Apple has announced that within six months it will cut the prices it charges for music from its UK iTunes store to match those charged in other European countries. The decision brings European Commission antitrust proceedings triggered by a complaint from UK consumer organisation Which? to an end.
According to Wragge & Co antitrust partner Bernardine Adkins, the case is the first indication of a post-Microsoft nervousness among companies who operate differential pricing across the EU.
Bernardine says, “The Commission's resolve to come down hard on companies who engage in discriminatory pricing between EU Member States appears as strong as ever. What is unusual is that although the Commission found Apple hadn't breached competition law, the company has still made concessions on price.”
“It is interesting to speculate whether Apple's decision was taken under the fear of a further investigation under Article 82 EC, which prohibits the abuse of a dominant position. Having seen Article 82 used effectively against Microsoft, might other organisations with no case to answer nonetheless bow to Commission pressure?”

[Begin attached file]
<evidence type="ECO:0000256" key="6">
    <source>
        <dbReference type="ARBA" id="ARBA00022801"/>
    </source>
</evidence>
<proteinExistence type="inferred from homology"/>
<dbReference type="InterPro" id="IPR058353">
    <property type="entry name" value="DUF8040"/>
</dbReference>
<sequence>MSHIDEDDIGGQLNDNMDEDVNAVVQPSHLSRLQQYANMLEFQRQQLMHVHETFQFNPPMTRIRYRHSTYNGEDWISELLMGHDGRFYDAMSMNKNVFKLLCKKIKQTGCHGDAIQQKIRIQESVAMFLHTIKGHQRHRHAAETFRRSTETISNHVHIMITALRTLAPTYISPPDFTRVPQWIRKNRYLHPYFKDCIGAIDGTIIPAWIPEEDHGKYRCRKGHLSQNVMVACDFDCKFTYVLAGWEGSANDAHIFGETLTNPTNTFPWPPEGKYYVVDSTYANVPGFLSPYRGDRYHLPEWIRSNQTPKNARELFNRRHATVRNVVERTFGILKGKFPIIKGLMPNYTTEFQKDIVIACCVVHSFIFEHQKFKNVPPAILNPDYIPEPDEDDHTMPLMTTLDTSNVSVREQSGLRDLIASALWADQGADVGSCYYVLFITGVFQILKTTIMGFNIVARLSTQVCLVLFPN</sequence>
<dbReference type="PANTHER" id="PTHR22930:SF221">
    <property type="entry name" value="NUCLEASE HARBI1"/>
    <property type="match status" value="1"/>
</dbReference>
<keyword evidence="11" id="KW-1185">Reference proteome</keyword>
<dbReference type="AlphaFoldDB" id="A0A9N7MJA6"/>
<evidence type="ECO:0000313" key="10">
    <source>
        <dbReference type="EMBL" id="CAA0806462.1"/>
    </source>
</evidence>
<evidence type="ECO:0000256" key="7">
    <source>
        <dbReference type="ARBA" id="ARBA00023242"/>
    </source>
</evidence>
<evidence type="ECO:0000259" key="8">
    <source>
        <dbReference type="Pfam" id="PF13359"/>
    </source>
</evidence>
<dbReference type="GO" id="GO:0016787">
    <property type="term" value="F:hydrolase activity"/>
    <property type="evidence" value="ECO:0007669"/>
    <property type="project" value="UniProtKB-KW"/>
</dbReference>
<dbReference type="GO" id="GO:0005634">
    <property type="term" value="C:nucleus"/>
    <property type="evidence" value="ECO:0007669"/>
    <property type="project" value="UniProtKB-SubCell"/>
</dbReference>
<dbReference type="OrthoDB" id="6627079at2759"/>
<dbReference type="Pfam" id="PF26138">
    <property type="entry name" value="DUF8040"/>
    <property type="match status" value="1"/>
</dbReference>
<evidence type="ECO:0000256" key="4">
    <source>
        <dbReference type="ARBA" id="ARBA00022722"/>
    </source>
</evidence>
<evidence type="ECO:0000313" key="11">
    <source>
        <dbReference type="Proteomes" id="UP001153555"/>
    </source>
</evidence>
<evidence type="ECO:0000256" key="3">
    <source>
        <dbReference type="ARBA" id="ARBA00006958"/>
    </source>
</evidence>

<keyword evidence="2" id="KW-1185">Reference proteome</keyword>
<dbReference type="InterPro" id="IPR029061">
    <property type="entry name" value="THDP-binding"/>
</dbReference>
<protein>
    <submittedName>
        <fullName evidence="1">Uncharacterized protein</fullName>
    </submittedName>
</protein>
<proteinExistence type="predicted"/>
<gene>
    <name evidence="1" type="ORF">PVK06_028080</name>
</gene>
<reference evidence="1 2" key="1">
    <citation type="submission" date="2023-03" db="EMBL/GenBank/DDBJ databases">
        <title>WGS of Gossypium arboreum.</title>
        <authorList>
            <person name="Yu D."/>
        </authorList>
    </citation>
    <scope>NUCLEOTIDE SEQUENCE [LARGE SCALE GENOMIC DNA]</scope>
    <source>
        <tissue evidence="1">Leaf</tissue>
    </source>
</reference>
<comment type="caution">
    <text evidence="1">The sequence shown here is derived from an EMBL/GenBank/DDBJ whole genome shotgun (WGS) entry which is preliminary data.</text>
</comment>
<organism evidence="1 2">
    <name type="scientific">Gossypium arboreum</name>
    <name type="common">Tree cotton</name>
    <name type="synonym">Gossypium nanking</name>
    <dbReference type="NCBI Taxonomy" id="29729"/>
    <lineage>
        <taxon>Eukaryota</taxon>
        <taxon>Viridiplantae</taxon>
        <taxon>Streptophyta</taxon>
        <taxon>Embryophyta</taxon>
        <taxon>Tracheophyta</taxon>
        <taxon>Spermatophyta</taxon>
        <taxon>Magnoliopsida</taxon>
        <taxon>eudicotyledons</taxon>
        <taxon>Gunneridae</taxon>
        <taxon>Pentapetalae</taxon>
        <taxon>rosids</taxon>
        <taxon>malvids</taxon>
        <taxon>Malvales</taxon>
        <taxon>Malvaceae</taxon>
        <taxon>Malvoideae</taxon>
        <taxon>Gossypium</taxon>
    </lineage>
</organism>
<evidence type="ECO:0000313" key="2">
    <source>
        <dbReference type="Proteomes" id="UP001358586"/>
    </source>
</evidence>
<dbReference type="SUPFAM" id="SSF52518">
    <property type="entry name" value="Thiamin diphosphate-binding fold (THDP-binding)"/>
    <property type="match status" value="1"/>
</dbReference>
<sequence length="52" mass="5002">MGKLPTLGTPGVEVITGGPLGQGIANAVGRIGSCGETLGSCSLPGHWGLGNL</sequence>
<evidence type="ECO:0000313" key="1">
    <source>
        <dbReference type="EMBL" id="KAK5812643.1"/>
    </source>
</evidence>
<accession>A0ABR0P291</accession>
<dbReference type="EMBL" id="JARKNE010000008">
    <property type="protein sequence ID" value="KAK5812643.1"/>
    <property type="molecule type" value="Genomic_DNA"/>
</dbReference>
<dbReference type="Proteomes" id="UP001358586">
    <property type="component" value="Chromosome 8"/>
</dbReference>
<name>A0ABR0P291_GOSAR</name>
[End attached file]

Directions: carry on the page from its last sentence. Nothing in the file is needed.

The Commission had been investigating Apple's practice of only allowing EU consumers to purchase music from the iTunes store in their own state. At issue was whether this practice amounted to the imposition of territorial sales restrictions, in breach of Article 81 EC that prohibits anti-competitive agreements.
The Commission did not find any such agreement between Apple and the major record producers. Apple had acted unilaterally in order to take account of country-specific aspects of copyright laws and was not in breach of Article 81. The Commission also appears to have conceded that the creation of a pan-European iTunes store is not currently possible, given the licensing practices of record companies, publishers and collecting societies.